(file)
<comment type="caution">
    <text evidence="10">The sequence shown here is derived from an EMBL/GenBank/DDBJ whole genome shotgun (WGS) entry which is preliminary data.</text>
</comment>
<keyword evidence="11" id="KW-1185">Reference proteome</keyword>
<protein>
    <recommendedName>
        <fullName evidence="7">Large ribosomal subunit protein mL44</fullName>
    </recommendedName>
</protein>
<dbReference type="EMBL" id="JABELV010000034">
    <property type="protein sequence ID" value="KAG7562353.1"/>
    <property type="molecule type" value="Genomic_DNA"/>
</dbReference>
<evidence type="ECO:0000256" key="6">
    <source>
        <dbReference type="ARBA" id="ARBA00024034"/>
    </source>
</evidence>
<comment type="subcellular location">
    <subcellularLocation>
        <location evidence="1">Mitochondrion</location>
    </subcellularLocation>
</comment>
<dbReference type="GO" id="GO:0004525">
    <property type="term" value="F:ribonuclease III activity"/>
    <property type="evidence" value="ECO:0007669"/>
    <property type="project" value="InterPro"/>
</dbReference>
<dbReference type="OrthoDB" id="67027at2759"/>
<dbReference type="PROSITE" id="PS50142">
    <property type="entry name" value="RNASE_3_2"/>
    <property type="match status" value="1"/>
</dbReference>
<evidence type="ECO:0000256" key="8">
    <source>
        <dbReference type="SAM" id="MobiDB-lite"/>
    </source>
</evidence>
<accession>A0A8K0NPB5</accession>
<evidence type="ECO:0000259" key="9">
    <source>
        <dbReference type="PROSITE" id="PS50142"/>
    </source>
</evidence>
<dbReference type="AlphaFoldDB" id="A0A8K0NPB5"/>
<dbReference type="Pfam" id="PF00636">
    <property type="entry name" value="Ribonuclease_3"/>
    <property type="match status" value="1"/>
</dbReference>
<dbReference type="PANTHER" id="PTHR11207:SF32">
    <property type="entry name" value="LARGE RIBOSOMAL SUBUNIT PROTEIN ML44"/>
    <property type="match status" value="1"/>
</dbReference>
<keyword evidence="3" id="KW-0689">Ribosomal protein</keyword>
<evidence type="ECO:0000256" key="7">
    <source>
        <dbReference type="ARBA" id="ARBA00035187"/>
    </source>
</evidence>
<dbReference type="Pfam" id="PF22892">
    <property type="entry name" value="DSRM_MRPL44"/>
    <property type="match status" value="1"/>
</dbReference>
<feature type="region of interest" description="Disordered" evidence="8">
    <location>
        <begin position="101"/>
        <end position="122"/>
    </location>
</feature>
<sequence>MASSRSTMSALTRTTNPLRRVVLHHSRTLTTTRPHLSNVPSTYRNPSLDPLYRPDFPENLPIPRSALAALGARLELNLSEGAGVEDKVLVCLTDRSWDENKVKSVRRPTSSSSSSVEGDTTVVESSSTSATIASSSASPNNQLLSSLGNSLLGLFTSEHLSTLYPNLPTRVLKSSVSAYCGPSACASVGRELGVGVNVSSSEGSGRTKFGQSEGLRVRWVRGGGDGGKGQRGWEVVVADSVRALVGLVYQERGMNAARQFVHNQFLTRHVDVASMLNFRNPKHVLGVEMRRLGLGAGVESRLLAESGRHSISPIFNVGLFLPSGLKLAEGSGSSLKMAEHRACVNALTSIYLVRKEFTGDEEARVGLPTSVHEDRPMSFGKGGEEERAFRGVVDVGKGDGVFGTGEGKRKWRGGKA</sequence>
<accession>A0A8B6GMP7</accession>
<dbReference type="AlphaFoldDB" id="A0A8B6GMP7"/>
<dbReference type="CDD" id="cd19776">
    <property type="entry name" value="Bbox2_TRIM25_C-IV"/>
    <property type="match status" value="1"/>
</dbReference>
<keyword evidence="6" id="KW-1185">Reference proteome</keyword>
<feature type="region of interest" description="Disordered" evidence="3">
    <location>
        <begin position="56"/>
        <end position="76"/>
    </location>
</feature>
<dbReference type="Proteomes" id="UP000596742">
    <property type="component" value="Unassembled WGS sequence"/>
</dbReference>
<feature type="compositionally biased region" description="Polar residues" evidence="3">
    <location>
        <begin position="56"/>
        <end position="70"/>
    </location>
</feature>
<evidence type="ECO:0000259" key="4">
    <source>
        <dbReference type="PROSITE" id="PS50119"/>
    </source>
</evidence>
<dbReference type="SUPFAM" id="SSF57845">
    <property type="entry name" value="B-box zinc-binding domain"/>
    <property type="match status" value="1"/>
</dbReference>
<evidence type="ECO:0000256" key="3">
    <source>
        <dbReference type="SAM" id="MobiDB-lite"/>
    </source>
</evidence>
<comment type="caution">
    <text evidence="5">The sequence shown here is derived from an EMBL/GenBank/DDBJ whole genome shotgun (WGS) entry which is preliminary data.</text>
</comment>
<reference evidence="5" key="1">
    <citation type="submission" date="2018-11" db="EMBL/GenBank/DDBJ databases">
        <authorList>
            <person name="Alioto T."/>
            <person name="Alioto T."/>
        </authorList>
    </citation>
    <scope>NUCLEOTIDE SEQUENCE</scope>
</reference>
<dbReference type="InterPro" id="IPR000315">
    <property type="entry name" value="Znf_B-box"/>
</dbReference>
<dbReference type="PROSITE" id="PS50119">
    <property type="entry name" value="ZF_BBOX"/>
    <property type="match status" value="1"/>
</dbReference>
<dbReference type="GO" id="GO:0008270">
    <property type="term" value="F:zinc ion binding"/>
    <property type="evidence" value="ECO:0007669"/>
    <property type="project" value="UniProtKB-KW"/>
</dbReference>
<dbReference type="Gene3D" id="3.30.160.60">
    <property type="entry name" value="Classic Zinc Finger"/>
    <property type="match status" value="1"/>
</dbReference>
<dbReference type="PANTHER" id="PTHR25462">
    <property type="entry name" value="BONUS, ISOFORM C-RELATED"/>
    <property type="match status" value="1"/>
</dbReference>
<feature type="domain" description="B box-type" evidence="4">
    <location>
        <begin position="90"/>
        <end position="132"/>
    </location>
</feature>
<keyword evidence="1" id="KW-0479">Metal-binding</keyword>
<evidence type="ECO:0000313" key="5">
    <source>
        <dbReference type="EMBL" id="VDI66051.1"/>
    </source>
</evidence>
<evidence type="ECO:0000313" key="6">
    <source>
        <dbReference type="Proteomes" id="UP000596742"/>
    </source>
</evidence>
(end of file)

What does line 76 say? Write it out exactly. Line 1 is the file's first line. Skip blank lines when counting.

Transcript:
</dbReference>